Last week we began with PART 1 of our Beginner’s Guide the MCU (Marvel Cinematic Universe) and its related properties. Marvel Studios’ films have a (nearly) flawless continuity. Their brethren? Not so much. But since the X-Men, pre-MCU Spider-Man, and more are vital members of the Marvel family, they are included in this timeline in a slightly less official capacity. My job, as your guide, will be to detail the nature of entries that might make a little less chronological sense, and let you know which Marvel films are worth watching, why… and, most importantly, in what order to make the most of this sprawling narrative.
Each entry includes the film’s year of release, Rotten Tomatoes score, trailer link, studio continuity (MCU, Fox, or Sony, etc…), and my recommendation as to whether the film is a MUST SEE, FUN ADDENDUM, or for COMPLETIONISTS ONLY.
In Part 2 we will be covering the following:
- Iron Man 2
- A Funny Thing Happened on the Way to Thor’s Hammer – One Shot
- The Incredible Hulk
- The Consultant – One Shot
- The Avengers
- Item 47 – One Shot
- The Wolverine
- Daredevil – Season 1 – Netflix Series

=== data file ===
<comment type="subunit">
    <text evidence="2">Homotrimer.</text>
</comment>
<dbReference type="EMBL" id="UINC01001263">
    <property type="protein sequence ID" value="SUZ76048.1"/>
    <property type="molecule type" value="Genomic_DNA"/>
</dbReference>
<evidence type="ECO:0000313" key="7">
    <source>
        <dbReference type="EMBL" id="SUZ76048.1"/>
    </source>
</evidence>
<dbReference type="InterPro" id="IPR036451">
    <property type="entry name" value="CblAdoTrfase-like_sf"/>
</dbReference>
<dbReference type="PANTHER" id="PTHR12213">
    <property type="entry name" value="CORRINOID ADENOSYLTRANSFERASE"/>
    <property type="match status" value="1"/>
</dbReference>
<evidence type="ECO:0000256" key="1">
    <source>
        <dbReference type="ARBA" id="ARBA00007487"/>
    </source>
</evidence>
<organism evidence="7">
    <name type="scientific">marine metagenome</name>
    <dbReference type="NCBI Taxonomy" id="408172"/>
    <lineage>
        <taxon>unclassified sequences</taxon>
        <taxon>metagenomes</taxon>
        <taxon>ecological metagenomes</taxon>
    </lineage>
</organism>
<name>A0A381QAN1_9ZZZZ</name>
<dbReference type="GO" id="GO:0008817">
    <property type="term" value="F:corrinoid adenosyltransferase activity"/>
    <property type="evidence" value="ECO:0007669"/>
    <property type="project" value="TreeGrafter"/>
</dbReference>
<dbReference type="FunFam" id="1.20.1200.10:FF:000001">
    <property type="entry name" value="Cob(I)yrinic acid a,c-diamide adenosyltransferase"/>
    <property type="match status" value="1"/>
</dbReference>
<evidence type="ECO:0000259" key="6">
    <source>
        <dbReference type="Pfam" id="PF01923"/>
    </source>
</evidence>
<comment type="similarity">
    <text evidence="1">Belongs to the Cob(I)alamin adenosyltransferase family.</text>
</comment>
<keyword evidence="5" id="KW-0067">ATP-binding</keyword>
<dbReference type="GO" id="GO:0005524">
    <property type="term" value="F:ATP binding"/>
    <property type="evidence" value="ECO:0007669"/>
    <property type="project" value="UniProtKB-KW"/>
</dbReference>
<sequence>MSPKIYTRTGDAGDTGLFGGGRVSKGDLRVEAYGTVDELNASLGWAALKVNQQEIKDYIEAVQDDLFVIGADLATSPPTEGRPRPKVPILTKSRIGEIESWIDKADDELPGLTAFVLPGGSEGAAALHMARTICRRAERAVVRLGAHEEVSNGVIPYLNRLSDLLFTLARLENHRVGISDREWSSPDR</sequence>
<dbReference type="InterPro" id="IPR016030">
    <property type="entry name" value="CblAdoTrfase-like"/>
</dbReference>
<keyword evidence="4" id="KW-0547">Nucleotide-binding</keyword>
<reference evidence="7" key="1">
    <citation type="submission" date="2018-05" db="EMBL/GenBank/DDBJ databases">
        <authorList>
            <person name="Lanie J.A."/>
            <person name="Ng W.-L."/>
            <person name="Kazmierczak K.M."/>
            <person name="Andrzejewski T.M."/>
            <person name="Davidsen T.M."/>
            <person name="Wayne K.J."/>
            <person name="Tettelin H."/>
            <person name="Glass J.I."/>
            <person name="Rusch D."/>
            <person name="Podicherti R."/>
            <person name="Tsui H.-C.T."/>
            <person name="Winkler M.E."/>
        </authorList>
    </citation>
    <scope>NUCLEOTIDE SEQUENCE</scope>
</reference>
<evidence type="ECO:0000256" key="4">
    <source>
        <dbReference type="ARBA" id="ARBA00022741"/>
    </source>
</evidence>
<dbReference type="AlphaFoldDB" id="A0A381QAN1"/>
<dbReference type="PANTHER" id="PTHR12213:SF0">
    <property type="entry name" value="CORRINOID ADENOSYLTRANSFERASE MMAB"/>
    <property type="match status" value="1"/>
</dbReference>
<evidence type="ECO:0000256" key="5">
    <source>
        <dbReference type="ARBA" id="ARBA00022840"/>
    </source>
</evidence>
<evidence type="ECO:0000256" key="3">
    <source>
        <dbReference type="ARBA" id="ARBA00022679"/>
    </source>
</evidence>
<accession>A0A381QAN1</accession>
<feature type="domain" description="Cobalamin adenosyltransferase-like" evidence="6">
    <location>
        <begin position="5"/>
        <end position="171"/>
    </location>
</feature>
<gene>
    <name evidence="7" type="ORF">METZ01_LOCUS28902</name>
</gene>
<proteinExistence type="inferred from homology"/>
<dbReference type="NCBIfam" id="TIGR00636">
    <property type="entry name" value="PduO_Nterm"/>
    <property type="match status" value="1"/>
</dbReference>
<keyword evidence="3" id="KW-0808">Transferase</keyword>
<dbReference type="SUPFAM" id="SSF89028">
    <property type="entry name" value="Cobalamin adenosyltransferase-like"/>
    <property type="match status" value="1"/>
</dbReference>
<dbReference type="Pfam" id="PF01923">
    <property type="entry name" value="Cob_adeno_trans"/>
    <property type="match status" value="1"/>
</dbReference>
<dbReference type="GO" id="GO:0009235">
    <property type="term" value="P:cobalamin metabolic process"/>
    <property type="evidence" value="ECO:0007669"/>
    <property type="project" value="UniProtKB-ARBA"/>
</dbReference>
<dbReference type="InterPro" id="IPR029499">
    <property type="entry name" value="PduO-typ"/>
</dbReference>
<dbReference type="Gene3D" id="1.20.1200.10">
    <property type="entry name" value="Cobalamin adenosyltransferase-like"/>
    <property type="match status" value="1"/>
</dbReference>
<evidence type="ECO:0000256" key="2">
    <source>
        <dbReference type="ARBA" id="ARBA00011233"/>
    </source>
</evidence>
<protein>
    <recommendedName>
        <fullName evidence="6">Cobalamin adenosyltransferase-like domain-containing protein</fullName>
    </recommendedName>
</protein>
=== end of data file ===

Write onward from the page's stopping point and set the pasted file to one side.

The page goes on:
IRON MAN 2
Verdict: MUST SEE
Iron Man 2 has a reputation as one of the weaker entries of the MCU, and this is largely a result of its lack of focus. The film bounces pretty wildly between unrelated arcs concerning Tony’s failing health and his father’s legacy coming back to haunt him. This theme of legacy tries to tie the disparate pieces of the film together, but an extensive S.H.I.E.L.D subplot leading in to The Avengers strips the film of its own identity.
Fortunately, Marvel Studios learned its lesson from this, and while their future films are obviously coming from somewhere and leading to somewhere else, they feel less like their existence depends on something else happening after the credits roll.
Despite these criticisms, Iron Man 2 is still a really fun movie with a lot of great moments. Robert Downey Jr. manages to ooze charm, even when his character is tripping over Daddy Ex Machina elements of the story. The film’s anticlimactic end battle is at least precluded by some wonderfully flashy action, and S.H.I.E.L.D.’s involvement is fun, if not necessary to the overall story. Despite it’s shortcomings, Iron Man 2 is nonetheless an enjoyable connecting link to the remainder of the MCU.